If by the value of its GDP it has climbed to 6th place in the world, just behind Great Britain and ahead of France, this result has been contested by a government statistics agency, the NSSO (2). But above all, if we look at GDP per capita, India ranks around 130th in the world, about the same as Congo (3) – a sign of the persistent weakness of its capitalist development.
India’s economic growth did not match Modi’s promises, so much so that at the beginning of 2020 it was already the worst in 42 years.
Since then, the economic crisis has been unleashed, aggravated in the extreme by the government’s measures against covid-19. The latest figures show a 20% drop in GDP in the second quarter and the IMF, which estimated in the spring that India would be one of the few countries to experience economic growth in 2020, is now forecasting an unprecedented decline of 10 to 11% in GDP for the year.
Protecting the bourgeois from the virus at the cost of the health of the masses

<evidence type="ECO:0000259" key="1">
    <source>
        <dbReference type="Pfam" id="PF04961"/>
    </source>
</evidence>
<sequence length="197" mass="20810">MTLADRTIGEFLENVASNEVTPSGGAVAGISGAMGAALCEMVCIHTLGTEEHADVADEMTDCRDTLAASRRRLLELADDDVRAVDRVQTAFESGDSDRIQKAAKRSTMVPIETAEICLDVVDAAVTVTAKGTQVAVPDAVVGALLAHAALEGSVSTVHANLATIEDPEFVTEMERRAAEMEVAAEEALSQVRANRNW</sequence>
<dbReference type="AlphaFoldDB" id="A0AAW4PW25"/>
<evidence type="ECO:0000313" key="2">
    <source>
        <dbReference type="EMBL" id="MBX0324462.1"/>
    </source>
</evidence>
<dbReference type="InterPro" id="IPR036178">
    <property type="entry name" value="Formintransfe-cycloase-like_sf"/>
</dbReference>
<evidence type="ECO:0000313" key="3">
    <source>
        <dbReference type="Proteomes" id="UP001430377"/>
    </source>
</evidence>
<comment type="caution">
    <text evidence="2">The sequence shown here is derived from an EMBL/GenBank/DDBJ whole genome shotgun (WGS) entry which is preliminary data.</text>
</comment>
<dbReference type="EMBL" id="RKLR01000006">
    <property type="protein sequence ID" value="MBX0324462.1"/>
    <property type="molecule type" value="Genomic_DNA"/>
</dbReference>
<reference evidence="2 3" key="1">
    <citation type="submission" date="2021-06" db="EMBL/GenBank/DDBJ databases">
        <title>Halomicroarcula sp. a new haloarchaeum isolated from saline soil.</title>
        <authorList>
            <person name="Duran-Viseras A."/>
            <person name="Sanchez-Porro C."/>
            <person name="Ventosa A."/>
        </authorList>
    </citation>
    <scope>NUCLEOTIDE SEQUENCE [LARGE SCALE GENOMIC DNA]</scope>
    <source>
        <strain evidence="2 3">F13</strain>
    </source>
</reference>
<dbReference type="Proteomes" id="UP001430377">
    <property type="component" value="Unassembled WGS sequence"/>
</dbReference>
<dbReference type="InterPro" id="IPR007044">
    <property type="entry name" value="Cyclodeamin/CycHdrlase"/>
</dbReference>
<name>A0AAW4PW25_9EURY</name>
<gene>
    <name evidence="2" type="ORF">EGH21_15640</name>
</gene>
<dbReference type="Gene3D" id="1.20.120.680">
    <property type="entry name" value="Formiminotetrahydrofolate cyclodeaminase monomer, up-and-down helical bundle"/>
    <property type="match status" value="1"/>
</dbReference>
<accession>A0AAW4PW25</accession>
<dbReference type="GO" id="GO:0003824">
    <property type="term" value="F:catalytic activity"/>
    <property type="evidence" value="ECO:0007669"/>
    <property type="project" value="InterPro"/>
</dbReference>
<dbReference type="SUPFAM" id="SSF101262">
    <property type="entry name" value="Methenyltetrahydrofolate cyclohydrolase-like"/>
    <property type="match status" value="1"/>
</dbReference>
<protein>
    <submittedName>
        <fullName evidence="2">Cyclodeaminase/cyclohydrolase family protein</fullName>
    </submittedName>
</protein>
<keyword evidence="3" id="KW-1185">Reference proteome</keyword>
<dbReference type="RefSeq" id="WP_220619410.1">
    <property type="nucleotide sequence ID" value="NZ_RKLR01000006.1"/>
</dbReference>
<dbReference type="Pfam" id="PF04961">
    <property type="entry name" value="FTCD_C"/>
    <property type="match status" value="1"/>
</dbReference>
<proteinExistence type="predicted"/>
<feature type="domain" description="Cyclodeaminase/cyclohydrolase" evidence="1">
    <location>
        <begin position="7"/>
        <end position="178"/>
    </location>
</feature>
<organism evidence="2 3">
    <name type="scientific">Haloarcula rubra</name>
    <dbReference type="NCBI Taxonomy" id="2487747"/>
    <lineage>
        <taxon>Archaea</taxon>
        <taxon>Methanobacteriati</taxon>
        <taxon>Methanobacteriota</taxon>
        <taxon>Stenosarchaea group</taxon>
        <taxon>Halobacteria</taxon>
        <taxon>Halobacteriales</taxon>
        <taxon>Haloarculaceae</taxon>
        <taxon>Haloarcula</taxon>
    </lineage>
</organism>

When it became clear that the pandemic had spread to slums and overcrowded neighborhoods in major cities, the government overnight decreed strict lockdown (it lasted from the end of March to July).
Nearly 20 million precarious workers immediately lost their jobs; 90% of the labor force would be employed in the “informal sector” with minimum social security coverage, without the right to unemployment benefits and retirement pensions (4). Since many of these workers were migrants, they had no choice but to return to their region of origin where they could expect at least some family support. Thousands of crowded trains and buses (5), without any of the announced health measures, repatriated millions of workers to the countryside. They took the virus with them, but for the bourgeois of the urban metropolises, what mattered was the reduction of the health threat represented by these masses of underprivileged workers.
And never mind if in the countryside the health structures, already precarious in the cities, are absolutely insufficient! In any case, there are private hospital structures available and perfectly equipped for the bourgeoisie...